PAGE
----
How to Take Your Brick-and-Mortar Retail Store Online

Storefront_John_Salvino_CC_BY_2.0.jpgConsumer behavior is changing. In the past, a local Walmart, Target, or brick-and-mortar store was the go-to destination for buying. Today, the Internet provides customers with a comprehensive and relatively cheap assortment of goods. It’s important for retailers to embrace this change. You can not only survive this retail landscape shift, but also thrive from it. Let’s discuss the challenges you will face as you start selling online and the step-by-step process to succeed at eCommerce.

THE IMPORTANCE OF SELLING ONLINE

Although the current state of commerce shows 90% of sales are still happening in brick-and-mortar stores with only about 10% coming from online purchases, the more important stat to examine is where the growth is taking place. Target said in their Q4 2015 earnings call that eCommerce makes up only 5% of their total sales, but it accounted for two thirds of their increase in comparable sales.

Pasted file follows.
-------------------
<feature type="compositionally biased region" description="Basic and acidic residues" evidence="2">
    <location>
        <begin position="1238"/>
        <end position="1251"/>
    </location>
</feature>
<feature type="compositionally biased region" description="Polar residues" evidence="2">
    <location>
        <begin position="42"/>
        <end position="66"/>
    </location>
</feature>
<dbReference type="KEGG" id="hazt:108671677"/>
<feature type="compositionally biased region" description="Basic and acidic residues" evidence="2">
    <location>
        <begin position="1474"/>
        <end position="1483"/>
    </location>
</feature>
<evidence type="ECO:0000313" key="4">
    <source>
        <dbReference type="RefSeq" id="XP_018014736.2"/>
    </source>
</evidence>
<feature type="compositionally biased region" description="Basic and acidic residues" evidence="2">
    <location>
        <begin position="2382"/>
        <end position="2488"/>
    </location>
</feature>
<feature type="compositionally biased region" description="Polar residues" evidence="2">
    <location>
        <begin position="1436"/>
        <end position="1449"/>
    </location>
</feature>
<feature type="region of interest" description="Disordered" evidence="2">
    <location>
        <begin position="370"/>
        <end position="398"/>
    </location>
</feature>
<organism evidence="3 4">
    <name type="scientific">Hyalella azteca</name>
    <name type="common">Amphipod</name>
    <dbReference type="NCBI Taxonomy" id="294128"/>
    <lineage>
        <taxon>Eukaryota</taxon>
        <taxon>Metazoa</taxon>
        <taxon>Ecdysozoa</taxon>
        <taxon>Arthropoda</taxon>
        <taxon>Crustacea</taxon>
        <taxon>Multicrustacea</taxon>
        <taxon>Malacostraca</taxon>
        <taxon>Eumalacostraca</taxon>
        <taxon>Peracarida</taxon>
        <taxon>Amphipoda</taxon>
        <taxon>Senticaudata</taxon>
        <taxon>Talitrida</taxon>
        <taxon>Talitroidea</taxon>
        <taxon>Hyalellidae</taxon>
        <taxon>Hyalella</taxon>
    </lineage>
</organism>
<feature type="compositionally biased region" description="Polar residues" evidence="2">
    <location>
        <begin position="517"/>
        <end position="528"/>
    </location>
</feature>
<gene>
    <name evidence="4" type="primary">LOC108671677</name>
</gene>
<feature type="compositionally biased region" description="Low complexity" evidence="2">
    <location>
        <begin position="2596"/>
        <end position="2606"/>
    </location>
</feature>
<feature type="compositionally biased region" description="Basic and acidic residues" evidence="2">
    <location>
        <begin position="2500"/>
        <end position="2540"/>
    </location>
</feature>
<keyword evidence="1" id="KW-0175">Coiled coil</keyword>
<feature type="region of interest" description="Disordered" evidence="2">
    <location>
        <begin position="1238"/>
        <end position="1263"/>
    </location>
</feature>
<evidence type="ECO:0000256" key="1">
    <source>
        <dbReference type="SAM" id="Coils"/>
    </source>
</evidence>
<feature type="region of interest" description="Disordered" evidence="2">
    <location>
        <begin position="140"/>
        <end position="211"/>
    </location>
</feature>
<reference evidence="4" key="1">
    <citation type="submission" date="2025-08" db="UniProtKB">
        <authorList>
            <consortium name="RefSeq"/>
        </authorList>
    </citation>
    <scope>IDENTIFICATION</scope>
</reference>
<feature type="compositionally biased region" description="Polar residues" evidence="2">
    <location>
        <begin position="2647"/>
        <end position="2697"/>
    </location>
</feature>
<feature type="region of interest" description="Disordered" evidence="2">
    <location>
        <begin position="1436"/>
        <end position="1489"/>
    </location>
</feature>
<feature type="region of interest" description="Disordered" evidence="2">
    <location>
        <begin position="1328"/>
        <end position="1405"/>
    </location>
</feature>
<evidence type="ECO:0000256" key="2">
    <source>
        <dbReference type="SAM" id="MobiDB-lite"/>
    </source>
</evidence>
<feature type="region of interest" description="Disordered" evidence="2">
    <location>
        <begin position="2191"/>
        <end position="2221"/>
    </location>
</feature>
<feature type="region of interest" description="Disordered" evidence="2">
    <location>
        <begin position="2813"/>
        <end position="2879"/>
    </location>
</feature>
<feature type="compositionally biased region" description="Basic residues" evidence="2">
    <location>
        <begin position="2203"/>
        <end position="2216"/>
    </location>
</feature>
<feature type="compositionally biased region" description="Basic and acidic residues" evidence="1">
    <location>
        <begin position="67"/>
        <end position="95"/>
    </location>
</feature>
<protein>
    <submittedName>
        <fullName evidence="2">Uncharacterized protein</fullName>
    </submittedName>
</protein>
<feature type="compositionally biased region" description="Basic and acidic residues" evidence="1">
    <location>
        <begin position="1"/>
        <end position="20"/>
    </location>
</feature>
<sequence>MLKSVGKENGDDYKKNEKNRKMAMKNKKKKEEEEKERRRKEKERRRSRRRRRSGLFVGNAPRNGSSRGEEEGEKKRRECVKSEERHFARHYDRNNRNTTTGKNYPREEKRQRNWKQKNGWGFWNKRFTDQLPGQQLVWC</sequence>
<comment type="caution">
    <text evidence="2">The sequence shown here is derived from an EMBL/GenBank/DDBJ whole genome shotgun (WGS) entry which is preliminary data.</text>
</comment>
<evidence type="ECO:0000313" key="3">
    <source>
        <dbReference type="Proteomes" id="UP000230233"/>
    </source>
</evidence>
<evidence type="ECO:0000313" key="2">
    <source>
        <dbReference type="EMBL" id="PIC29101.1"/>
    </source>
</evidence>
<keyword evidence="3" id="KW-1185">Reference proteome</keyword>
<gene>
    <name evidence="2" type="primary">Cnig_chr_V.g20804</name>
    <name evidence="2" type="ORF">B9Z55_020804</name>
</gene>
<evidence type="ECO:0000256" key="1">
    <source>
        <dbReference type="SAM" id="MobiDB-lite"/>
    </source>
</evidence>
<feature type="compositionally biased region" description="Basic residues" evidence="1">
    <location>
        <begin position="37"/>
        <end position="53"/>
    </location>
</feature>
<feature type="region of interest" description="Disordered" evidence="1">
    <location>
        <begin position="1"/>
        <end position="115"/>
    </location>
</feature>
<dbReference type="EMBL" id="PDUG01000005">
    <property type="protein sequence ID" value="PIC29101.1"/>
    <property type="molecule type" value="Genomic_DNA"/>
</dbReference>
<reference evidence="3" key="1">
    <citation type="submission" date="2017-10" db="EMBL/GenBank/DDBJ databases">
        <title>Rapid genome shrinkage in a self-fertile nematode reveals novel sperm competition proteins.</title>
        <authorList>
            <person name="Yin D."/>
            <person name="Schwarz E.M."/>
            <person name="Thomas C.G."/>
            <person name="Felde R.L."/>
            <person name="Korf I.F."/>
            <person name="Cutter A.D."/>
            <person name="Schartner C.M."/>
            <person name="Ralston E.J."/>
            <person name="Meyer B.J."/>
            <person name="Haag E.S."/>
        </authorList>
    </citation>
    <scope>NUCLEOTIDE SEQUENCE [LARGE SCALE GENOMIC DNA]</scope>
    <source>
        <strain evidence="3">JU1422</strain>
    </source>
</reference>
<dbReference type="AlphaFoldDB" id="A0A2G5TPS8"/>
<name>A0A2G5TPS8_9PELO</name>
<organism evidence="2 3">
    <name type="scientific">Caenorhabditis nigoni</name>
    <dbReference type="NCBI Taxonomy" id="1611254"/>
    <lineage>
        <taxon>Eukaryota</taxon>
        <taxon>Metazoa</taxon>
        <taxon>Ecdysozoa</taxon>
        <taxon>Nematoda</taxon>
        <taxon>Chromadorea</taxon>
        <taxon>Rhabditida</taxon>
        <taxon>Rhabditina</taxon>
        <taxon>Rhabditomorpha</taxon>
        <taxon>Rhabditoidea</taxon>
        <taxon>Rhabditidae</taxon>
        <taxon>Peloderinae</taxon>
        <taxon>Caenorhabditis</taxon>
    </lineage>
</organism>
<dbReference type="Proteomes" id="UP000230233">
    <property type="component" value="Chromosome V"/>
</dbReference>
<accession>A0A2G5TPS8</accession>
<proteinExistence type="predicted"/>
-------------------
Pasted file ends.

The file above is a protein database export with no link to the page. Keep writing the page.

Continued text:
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This is the kind of growth that small, mid-sized, and mid-market brick-and-mortar businesses can’t ignore.

CHALLENGES

When expanding into new channels and beginning to sell online, you are bound to face a few roadblocks. The three most difficult challenges you will face are:

1. Tracking Inventory Levels Across Multiple Channels

When you’re just managing your brick-and-mortar store, it may have been easy to track inventory. You could have gotten by with simple spreadsheets. A confusing aspect of selling on multiple channels is tracking how much inventory to have onhand across in-store and various online channels. How can you forecast your purchase orders? How much should you keep stocked at your brick-and-mortar store and how many products should you keep at a third-party logistics (3PL) shipping company?